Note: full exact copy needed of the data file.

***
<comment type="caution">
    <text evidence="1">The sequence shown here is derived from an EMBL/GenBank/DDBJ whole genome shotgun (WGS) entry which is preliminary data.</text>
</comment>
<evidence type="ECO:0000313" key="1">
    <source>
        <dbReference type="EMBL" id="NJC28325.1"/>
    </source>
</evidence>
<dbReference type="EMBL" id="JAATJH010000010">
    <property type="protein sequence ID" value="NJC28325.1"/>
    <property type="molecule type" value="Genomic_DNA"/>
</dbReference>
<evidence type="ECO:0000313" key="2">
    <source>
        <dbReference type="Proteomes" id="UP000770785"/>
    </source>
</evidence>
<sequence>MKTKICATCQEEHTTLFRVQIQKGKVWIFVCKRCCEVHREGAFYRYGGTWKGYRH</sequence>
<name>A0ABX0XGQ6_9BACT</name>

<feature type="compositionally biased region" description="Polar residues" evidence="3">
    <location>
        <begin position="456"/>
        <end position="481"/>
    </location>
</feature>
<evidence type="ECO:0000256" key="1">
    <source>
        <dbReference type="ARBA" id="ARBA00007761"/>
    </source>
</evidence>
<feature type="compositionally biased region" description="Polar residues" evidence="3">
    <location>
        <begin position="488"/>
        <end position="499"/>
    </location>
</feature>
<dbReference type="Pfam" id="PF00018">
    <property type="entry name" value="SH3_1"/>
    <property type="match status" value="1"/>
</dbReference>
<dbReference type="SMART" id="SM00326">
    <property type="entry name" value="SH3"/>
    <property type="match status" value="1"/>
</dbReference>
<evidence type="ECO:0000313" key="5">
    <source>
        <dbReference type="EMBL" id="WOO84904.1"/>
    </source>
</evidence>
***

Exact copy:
<comment type="caution">
    <text evidence="1">The sequence shown here is derived from an EMBL/GenBank/DDBJ whole genome shotgun (WGS) entry which is preliminary data.</text>
</comment>
<evidence type="ECO:0000313" key="1">
    <source>
        <dbReference type="EMBL" id="NJC28325.1"/>
    </source>
</evidence>
<dbReference type="EMBL" id="JAATJH010000010">
    <property type="protein sequence ID" value="NJC28325.1"/>
    <property type="molecule type" value="Genomic_DNA"/>
</dbReference>
<evidence type="ECO:0000313" key="2">
    <source>
        <dbReference type="Proteomes" id="UP000770785"/>
    </source>
</evidence>
<sequence>MKTKICATCQEEHTTLFRVQIQKGKVWIFVCKRCCEVHREGAFYRYGGTWKGYRH</sequence>
<name>A0ABX0XGQ6_9BACT</name>

<feature type="compositionally biased region" description="Polar residues" evidence="3">
    <location>
        <begin position="456"/>
        <end position="481"/>
    </location>
</feature>
<evidence type="ECO:0000256" key="1">
    <source>
        <dbReference type="ARBA" id="ARBA00007761"/>
    </source>
</evidence>
<feature type="compositionally biased region" description="Polar residues" evidence="3">
    <location>
        <begin position="488"/>
        <end position="499"/>
    </location>
</feature>
<dbReference type="Pfam" id="PF00018">
    <property type="entry name" value="SH3_1"/>
    <property type="match status" value="1"/>
</dbReference>
<dbReference type="SMART" id="SM00326">
    <property type="entry name" value="SH3"/>
    <property type="match status" value="1"/>
</dbReference>
<evidence type="ECO:0000313" key="5">
    <source>
        <dbReference type="EMBL" id="WOO84904.1"/>
    </source>
</evidence>